Had this protoplasm self-consciousness? I rather think that neither Prof. Huxley nor Prof. Tyndall would say that it had. Animals from the very first have sensations, and also, at least the higher ones, ideas and very curious instincts, by which they make provision for coming evils of which they can have no conception. Finally, in the last of the unnumbered ages we have man with his intelligence, his conscience and free-will, all attested by consciousness. Will evolutionists pretend that on any rational or inductive principle they can tell Low these new powers came into being and into action? When the book of Genesis tells us how these agencies did come in, and in particular how man appeared, science has and can have no facts to lead us to discredit it.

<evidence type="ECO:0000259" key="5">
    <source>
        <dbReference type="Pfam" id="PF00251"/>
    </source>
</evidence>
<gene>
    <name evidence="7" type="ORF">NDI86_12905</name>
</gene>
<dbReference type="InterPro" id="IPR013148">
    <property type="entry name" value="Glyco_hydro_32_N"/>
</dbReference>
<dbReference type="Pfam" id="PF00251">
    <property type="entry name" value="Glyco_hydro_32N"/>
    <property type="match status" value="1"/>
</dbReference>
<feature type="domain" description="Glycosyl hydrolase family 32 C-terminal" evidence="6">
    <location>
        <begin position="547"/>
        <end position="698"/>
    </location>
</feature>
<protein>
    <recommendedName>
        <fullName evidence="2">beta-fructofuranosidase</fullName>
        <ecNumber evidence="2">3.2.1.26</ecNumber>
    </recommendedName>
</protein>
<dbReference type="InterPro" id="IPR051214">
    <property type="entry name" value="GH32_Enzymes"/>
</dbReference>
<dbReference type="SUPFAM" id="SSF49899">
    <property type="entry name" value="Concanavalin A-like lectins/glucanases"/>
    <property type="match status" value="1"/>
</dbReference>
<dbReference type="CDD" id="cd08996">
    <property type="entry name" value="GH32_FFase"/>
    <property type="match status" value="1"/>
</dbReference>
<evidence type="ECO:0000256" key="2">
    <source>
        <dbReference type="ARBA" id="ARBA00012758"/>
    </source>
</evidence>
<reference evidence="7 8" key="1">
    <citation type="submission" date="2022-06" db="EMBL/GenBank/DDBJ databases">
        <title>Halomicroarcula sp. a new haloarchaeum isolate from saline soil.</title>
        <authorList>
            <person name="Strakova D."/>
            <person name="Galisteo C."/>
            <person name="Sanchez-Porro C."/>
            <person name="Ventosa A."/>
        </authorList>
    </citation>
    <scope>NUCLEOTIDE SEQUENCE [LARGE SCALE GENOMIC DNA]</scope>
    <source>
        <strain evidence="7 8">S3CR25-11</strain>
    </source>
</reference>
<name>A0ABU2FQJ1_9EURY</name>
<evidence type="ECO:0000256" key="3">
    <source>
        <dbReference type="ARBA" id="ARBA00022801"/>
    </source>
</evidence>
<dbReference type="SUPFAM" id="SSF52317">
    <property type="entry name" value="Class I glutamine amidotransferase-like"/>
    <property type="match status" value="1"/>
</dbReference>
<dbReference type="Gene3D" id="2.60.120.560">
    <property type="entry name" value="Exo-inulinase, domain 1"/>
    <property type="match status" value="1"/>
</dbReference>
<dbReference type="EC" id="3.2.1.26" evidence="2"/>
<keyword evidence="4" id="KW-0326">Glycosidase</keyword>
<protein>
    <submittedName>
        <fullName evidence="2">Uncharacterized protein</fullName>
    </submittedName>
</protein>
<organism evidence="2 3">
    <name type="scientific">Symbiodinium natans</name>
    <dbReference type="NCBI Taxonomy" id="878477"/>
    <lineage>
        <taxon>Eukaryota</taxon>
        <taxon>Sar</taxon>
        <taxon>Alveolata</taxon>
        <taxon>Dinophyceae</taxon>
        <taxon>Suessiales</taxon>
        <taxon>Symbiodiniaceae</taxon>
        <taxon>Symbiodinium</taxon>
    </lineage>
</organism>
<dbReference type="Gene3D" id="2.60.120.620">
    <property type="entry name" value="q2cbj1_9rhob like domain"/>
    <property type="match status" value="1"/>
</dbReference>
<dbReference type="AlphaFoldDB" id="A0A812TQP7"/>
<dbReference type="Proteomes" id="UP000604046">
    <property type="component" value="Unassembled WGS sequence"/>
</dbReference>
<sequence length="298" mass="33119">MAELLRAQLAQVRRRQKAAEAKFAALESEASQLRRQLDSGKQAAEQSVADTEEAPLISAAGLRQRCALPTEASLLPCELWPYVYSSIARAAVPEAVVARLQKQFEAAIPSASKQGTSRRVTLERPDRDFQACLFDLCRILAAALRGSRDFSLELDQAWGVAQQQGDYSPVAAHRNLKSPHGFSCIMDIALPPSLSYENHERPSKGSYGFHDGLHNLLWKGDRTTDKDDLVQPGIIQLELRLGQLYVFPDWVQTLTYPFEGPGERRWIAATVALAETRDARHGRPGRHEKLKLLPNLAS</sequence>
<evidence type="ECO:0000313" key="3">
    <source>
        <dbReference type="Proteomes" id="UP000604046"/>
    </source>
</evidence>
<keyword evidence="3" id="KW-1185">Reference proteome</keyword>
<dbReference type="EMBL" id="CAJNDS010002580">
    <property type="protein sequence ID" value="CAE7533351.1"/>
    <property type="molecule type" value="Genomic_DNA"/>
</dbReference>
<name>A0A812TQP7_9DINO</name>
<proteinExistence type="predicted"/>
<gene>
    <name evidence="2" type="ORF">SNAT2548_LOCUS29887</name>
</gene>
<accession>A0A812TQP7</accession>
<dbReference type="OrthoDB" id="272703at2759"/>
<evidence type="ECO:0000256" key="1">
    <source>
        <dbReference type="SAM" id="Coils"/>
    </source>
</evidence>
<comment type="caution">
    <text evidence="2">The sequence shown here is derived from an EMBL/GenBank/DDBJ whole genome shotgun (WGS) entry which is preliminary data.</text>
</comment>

3. There is Final Cause in Nature.—Laplace, a great mathematician but not a great philosopher, imagined that, when we have discovered an efficient, it is not necessary to seek for a final cause. Aristotle, with a much more enlarged conception of the nature of the universe, maintained that we are to seek for both these causes—and for two others besides, the material and the formal. The fact is, that final causes presuppose efficient causes; and the efficient causes effect, by their coöperation, the final cause. We argue final cause, that is design, from the collocation of efficient causes to promote an evident end, say the ear to hear and the eye to see. The doctrine of development does not undermine or in any way interfere with the argument from design. This was asserted by Hugh Miller when the "Vestiges of Creation" was published, and has been gracefully illustrated and defended by Prof. Asa Gray in his pleasant book, "Darwiniana." When we argue that a watch has had a maker, we do not suppose it necessary that the watch should have been made by an immediate fiat of the mechanic. We so infer, because we discover agents combined to produce a particular effect, and the combination of these may have taken days or weeks of patient labor. So, the fact that the present adaptations and forms of the plant and animal may have been produced by a great number of antecedents, acting through ages, does not show that there is no design, but rather proves that there has been a bountiful end contemplated all along, and effected by a long process. Prof. Huxley, in the opening of his last lecture, has expressed his admiration—an admiration with which I thoroughly sympathize—of the structure of the horse: "The horse is in many ways a most remarkable animal, inasmuch as it presents us with an example of one of the most perfect pieces of machinery in the animal kingdom. In fact, among mammalia it cannot be said that there is any locomotive so perfectly adapted to its purpose, doing so much work with so small a quantity of fuel, as this animal, the horse." He speaks of the beauty of the animal arising "from the perfect balance of his parts and the rhythm and perfection of their action. Its locomotive apparatus is, as you are